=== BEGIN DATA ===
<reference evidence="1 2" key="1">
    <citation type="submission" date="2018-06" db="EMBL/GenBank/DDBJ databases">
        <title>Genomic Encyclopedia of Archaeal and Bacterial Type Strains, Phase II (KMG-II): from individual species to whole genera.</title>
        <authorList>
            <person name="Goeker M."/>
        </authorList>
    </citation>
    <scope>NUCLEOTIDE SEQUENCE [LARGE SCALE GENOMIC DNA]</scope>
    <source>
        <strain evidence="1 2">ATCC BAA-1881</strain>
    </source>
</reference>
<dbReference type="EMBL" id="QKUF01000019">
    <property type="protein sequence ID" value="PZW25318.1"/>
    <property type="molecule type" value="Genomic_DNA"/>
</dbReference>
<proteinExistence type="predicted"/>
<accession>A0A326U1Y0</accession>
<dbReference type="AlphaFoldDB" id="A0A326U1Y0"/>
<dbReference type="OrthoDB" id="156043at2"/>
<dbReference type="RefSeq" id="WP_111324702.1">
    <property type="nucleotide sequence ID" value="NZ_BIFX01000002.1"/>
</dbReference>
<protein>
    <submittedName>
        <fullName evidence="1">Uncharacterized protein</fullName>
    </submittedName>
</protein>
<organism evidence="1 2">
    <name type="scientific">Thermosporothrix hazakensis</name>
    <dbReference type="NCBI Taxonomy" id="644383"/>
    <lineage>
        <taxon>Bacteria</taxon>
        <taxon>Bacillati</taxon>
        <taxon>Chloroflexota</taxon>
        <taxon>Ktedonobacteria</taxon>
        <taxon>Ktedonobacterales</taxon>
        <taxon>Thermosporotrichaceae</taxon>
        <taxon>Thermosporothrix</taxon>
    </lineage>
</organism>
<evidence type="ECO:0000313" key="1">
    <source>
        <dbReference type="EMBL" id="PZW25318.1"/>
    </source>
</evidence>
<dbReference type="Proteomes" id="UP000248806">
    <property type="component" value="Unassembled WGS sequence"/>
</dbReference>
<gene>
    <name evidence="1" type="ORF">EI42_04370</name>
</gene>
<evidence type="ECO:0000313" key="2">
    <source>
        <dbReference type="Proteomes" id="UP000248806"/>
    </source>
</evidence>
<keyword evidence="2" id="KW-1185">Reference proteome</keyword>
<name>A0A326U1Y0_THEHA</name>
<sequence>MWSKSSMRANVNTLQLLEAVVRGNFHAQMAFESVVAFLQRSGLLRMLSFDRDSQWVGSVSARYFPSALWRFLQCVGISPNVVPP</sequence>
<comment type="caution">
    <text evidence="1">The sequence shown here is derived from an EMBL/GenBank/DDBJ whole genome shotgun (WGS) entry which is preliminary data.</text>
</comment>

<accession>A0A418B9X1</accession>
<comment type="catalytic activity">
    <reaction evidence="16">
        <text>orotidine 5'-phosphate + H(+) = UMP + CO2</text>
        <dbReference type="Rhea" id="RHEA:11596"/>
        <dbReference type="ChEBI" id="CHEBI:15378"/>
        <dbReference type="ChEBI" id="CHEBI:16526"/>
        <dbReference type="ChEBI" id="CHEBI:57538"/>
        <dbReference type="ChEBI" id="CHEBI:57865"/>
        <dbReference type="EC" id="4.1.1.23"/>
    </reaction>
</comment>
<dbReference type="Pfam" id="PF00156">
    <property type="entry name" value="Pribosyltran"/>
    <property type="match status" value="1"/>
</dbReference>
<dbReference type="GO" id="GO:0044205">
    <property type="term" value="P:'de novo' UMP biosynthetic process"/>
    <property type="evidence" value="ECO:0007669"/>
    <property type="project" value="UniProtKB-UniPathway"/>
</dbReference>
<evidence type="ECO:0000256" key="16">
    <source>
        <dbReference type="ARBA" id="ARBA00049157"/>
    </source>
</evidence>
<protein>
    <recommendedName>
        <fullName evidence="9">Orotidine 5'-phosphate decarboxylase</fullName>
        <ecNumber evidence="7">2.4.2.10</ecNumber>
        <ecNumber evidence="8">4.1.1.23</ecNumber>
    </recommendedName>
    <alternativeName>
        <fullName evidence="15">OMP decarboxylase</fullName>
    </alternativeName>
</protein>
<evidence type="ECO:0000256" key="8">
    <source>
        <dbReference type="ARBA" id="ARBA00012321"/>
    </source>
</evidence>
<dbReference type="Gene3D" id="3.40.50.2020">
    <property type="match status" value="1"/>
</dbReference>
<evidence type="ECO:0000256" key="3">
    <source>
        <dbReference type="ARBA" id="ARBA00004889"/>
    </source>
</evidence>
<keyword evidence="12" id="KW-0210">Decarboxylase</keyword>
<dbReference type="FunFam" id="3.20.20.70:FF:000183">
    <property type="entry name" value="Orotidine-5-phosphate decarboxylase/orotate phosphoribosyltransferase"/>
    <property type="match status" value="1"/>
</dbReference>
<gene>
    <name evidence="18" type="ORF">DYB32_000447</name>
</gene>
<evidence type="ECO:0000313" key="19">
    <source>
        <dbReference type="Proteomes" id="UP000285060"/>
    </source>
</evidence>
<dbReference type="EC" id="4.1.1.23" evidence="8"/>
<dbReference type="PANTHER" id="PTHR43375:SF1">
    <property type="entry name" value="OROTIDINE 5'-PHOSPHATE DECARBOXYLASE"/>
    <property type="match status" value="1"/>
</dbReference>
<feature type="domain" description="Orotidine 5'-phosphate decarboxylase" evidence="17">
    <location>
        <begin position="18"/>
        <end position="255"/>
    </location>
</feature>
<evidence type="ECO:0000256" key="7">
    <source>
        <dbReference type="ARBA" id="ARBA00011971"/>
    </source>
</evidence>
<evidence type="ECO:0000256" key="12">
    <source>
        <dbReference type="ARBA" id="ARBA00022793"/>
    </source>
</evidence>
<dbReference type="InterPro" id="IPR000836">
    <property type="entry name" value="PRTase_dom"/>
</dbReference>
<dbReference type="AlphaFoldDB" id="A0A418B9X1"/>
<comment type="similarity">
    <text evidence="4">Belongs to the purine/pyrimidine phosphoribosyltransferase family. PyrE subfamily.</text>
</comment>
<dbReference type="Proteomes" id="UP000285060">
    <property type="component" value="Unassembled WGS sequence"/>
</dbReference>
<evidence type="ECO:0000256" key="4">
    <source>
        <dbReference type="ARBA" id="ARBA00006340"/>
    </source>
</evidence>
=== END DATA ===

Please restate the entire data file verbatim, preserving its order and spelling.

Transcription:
<reference evidence="1 2" key="1">
    <citation type="submission" date="2018-06" db="EMBL/GenBank/DDBJ databases">
        <title>Genomic Encyclopedia of Archaeal and Bacterial Type Strains, Phase II (KMG-II): from individual species to whole genera.</title>
        <authorList>
            <person name="Goeker M."/>
        </authorList>
    </citation>
    <scope>NUCLEOTIDE SEQUENCE [LARGE SCALE GENOMIC DNA]</scope>
    <source>
        <strain evidence="1 2">ATCC BAA-1881</strain>
    </source>
</reference>
<dbReference type="EMBL" id="QKUF01000019">
    <property type="protein sequence ID" value="PZW25318.1"/>
    <property type="molecule type" value="Genomic_DNA"/>
</dbReference>
<proteinExistence type="predicted"/>
<accession>A0A326U1Y0</accession>
<dbReference type="AlphaFoldDB" id="A0A326U1Y0"/>
<dbReference type="OrthoDB" id="156043at2"/>
<dbReference type="RefSeq" id="WP_111324702.1">
    <property type="nucleotide sequence ID" value="NZ_BIFX01000002.1"/>
</dbReference>
<protein>
    <submittedName>
        <fullName evidence="1">Uncharacterized protein</fullName>
    </submittedName>
</protein>
<organism evidence="1 2">
    <name type="scientific">Thermosporothrix hazakensis</name>
    <dbReference type="NCBI Taxonomy" id="644383"/>
    <lineage>
        <taxon>Bacteria</taxon>
        <taxon>Bacillati</taxon>
        <taxon>Chloroflexota</taxon>
        <taxon>Ktedonobacteria</taxon>
        <taxon>Ktedonobacterales</taxon>
        <taxon>Thermosporotrichaceae</taxon>
        <taxon>Thermosporothrix</taxon>
    </lineage>
</organism>
<evidence type="ECO:0000313" key="1">
    <source>
        <dbReference type="EMBL" id="PZW25318.1"/>
    </source>
</evidence>
<dbReference type="Proteomes" id="UP000248806">
    <property type="component" value="Unassembled WGS sequence"/>
</dbReference>
<gene>
    <name evidence="1" type="ORF">EI42_04370</name>
</gene>
<evidence type="ECO:0000313" key="2">
    <source>
        <dbReference type="Proteomes" id="UP000248806"/>
    </source>
</evidence>
<keyword evidence="2" id="KW-1185">Reference proteome</keyword>
<name>A0A326U1Y0_THEHA</name>
<sequence>MWSKSSMRANVNTLQLLEAVVRGNFHAQMAFESVVAFLQRSGLLRMLSFDRDSQWVGSVSARYFPSALWRFLQCVGISPNVVPP</sequence>
<comment type="caution">
    <text evidence="1">The sequence shown here is derived from an EMBL/GenBank/DDBJ whole genome shotgun (WGS) entry which is preliminary data.</text>
</comment>

<accession>A0A418B9X1</accession>
<comment type="catalytic activity">
    <reaction evidence="16">
        <text>orotidine 5'-phosphate + H(+) = UMP + CO2</text>
        <dbReference type="Rhea" id="RHEA:11596"/>
        <dbReference type="ChEBI" id="CHEBI:15378"/>
        <dbReference type="ChEBI" id="CHEBI:16526"/>
        <dbReference type="ChEBI" id="CHEBI:57538"/>
        <dbReference type="ChEBI" id="CHEBI:57865"/>
        <dbReference type="EC" id="4.1.1.23"/>
    </reaction>
</comment>
<dbReference type="Pfam" id="PF00156">
    <property type="entry name" value="Pribosyltran"/>
    <property type="match status" value="1"/>
</dbReference>
<dbReference type="GO" id="GO:0044205">
    <property type="term" value="P:'de novo' UMP biosynthetic process"/>
    <property type="evidence" value="ECO:0007669"/>
    <property type="project" value="UniProtKB-UniPathway"/>
</dbReference>
<evidence type="ECO:0000256" key="16">
    <source>
        <dbReference type="ARBA" id="ARBA00049157"/>
    </source>
</evidence>
<protein>
    <recommendedName>
        <fullName evidence="9">Orotidine 5'-phosphate decarboxylase</fullName>
        <ecNumber evidence="7">2.4.2.10</ecNumber>
        <ecNumber evidence="8">4.1.1.23</ecNumber>
    </recommendedName>
    <alternativeName>
        <fullName evidence="15">OMP decarboxylase</fullName>
    </alternativeName>
</protein>
<evidence type="ECO:0000256" key="8">
    <source>
        <dbReference type="ARBA" id="ARBA00012321"/>
    </source>
</evidence>
<dbReference type="Gene3D" id="3.40.50.2020">
    <property type="match status" value="1"/>
</dbReference>
<evidence type="ECO:0000256" key="3">
    <source>
        <dbReference type="ARBA" id="ARBA00004889"/>
    </source>
</evidence>
<keyword evidence="12" id="KW-0210">Decarboxylase</keyword>
<dbReference type="FunFam" id="3.20.20.70:FF:000183">
    <property type="entry name" value="Orotidine-5-phosphate decarboxylase/orotate phosphoribosyltransferase"/>
    <property type="match status" value="1"/>
</dbReference>
<gene>
    <name evidence="18" type="ORF">DYB32_000447</name>
</gene>
<evidence type="ECO:0000313" key="19">
    <source>
        <dbReference type="Proteomes" id="UP000285060"/>
    </source>
</evidence>
<dbReference type="EC" id="4.1.1.23" evidence="8"/>
<dbReference type="PANTHER" id="PTHR43375:SF1">
    <property type="entry name" value="OROTIDINE 5'-PHOSPHATE DECARBOXYLASE"/>
    <property type="match status" value="1"/>
</dbReference>
<feature type="domain" description="Orotidine 5'-phosphate decarboxylase" evidence="17">
    <location>
        <begin position="18"/>
        <end position="255"/>
    </location>
</feature>
<evidence type="ECO:0000256" key="7">
    <source>
        <dbReference type="ARBA" id="ARBA00011971"/>
    </source>
</evidence>
<evidence type="ECO:0000256" key="12">
    <source>
        <dbReference type="ARBA" id="ARBA00022793"/>
    </source>
</evidence>
<dbReference type="InterPro" id="IPR000836">
    <property type="entry name" value="PRTase_dom"/>
</dbReference>
<dbReference type="AlphaFoldDB" id="A0A418B9X1"/>
<comment type="similarity">
    <text evidence="4">Belongs to the purine/pyrimidine phosphoribosyltransferase family. PyrE subfamily.</text>
</comment>
<dbReference type="Proteomes" id="UP000285060">
    <property type="component" value="Unassembled WGS sequence"/>
</dbReference>
<evidence type="ECO:0000256" key="4">
    <source>
        <dbReference type="ARBA" id="ARBA00006340"/>
    </source>
</evidence>